Words like vintage, estate, antique and period jewelry are often used interchangeably. But there are distinctions between specific periods of jewelry. Antique describes an item at least 100 years or older. Vintage describes items that are not yet 100 years old.
Some of the most collectible jewelry periods are Georgian, Victorian, Edwardian, Art Nouveau, and Art Deco. Let’s look at what defines each era.
The Georgian era covers an era of four British kings: George I, George II, George III and George IV all ruling successively, spanning most of the 18th century through part of the 19th century. It is generally thought to mean the period between 1715 and 1834 when referring to jewelry eras, but these dates --like other periods are not precise.
Because this is so long ago, very little jewelry or precious decorative items from the Georgian era have survived. Following the Georgian era, many of these exquisite jewels were disassembled and metals melted to create more fashionable jewelry of later periods. What little that survived is considered exceptionally rare, and often reveals extraordinary craftsmanship unequaled today.
Simple rose cut stones, and diamonds set in silver are typical of that era. Gems were foil-backed, a very popular treatment at the time, which enhanced the brilliance of these gems. With all Georgian jewelry, great care should be exercised to preserve these treasures.
England's Queen Victoria reigned a very long time, and the Victorian Period is named for her. This era's jewelry is distinguished by extreme sentimentality. Victorian jewelry boasted locks of hair or miniature portraits of loved ones, and even children's teeth. Owing to increased travel and interest in archaeology then, Victorian jewelry often displayed some Etruscan or Egyptian influence.
Queen Victoria married Prince Albert In 1840. Her engagement ring featured an emerald encrusted snake head; the snake symbolized eternal love. The emerald was her birthstone which was a common with engagement rings then.
Prince Albert died 20 years into their marriage, which threw her into a lifelong period of mourning. Mid to late Victorian jewelry reflects this change. After Albert's death, Victoria wore only very dark or black jewelry, referred to as Mourning Jewelry.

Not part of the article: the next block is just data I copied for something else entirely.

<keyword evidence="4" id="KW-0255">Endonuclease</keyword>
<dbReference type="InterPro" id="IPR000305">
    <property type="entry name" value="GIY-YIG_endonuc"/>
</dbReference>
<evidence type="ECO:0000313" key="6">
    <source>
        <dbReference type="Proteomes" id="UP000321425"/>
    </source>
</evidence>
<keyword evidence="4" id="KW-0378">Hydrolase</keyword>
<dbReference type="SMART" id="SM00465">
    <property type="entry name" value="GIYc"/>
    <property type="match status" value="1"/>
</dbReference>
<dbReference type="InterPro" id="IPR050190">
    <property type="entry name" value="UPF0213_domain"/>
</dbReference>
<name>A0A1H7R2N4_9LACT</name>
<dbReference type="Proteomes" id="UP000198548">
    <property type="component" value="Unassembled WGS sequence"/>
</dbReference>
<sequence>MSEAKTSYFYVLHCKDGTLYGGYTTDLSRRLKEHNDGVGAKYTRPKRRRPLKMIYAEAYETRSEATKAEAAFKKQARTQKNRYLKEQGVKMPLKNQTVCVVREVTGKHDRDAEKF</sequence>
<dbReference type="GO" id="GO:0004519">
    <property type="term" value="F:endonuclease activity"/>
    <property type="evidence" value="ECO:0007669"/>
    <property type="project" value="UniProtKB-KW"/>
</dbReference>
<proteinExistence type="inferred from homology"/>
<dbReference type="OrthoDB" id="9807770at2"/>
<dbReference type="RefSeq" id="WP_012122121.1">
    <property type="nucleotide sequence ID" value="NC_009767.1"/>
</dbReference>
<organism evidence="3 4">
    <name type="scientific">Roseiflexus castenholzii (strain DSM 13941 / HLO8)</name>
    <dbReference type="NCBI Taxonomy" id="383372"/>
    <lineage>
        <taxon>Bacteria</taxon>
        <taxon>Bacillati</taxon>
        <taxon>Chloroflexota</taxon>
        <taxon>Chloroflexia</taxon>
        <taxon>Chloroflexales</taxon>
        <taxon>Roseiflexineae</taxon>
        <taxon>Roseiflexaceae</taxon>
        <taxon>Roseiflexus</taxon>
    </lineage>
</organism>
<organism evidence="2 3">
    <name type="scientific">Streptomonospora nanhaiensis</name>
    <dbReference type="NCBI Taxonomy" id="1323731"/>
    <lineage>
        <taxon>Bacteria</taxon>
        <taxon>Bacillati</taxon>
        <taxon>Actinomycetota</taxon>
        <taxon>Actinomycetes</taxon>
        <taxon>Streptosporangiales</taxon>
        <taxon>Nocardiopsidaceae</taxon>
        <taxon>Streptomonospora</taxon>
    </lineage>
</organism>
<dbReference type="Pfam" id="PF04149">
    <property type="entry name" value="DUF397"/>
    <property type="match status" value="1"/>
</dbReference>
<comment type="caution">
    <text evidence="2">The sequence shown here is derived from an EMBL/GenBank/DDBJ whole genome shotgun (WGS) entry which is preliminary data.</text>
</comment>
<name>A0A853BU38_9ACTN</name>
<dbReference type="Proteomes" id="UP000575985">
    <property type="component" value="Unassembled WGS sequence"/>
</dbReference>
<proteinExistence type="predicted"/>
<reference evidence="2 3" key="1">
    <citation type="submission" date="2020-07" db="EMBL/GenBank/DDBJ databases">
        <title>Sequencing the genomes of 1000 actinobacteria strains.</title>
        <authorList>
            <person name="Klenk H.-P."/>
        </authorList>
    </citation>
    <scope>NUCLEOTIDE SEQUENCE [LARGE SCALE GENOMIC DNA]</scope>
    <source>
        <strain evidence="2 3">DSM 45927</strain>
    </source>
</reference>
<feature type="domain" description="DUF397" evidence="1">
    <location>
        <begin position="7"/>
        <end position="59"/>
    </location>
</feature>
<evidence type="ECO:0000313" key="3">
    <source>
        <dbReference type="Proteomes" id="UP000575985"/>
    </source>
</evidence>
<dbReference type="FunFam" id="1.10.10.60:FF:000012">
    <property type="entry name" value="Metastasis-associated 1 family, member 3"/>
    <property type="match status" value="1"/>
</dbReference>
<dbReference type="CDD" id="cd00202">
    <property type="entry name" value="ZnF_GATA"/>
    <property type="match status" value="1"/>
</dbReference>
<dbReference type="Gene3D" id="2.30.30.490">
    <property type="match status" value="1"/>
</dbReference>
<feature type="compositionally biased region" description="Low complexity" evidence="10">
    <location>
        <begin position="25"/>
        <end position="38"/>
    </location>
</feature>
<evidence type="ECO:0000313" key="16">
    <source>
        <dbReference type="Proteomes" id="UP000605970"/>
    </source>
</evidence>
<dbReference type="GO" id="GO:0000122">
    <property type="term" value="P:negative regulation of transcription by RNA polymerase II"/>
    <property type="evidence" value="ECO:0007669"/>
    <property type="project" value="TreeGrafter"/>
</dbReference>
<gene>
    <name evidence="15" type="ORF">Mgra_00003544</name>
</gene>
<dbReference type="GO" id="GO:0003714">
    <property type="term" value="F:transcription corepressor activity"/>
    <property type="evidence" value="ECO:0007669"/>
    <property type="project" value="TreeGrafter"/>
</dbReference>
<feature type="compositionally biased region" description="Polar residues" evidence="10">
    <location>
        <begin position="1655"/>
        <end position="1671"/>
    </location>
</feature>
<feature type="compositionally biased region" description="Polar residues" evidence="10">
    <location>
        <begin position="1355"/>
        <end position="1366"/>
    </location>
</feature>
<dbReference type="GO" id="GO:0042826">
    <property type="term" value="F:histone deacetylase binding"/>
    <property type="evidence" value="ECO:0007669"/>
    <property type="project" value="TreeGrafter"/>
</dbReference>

As its name suggests, the Art Nouveau movement started in France. Nature was the overriding theme of Art Nouveau jewelry. From the idealized female form, to delicate floral subjects like water lilies, or even bugs, nature dominated jewelry motifs. Newer techniques emerged like fired enameled plique-a-jour, in which the enamel in an item has no solid backing, making it appear like stained glass--which was also popular then.
The Art Nouveau movement was a short lived yet it was distinctly sensual and remains highly sought after today. It has never really gone out of vogue. Like most art movements, the Art Nouveau period defined an era in revolt against heavily structured jewelry that dominated the latter part of the Victorian era. Japanese design and the Aesthetic Movement influenced later Art Nouveau jewelry pieces.
In sharp contrast to jewelry styles that defined Edward's mother, Queen Victoria's latter years, Edwardian jewels are quite delicate, feminine and almost lacy looking. Edwardian jewels were often made of platinum which had not been much used prior to this time. Diamonds were plentifully included into Edwardian jewelry which often featured natural pearls. Since pearl culturing was a product of the early 20th century, pearl jewelry from the earliest Edwardian era and before are certainly natural pearls.
Ribbon-like bows and garland themes were popular design choices. The craftsmanship showed a very open and airy look to the jewels, often utilizing a technique called 'knife edge' whereby the metalwork in jewelry were razor thin.
Gone were the somber heavy jewels that defined the Victorian era. Fashion and jewelry took on an almost ethereal lightness with delicate lace and feathers dominating the pastel colored fashions. Edwardian jewelry mirrored an ultra-feminine quality.
The art of millgraining was used throughout the Edwardian period and is recognized on jewelry as micro-miniature balls or ridges surrounding a setting or on the outer edges of the jewelry. The effect gave a delicate handmade look.
Roughly the period between two World Wars, Art Deco celebrates modern industrial strides developed in the first part of the 20th century. Art Deco jewelry mirrors the look of streamlined and geometric design that emerged then.
The Empire State Building and New York's Chrysler Building are iconic examples of the Art Deco movement. During this time spectacular gemstones were being discovered like Kashmir sapphires, fabulously valuable emeralds, and Burmese ruby,
Cartier created "Tutti Frutti" jewelry then, mixing 3 colorful gems (ruby, emerald, sapphire) into a single piece, which were wildly popular with society mavens. It was also the era of the square cut diamond, today referred to as a princess cut or a baguette. The cuts were invented to fit better into the geometric designs of that era.
By the late 1920's, it became fashionable for society ladies to wear dainty diamond studded wrist watches, referred to as the cocktail watch, a tongue in cheek snub at Prohibition which banned all alcoholic beverages. By this time, Mikimoto's pearl culturing was catching on and made pearls affordable to middle-class consumers. Massive layered pearl ropes made popular by Coco Chanel were all the rage with the Art Deco crowd, and jeweled clips decorated lady's necklines, belts, and shoes.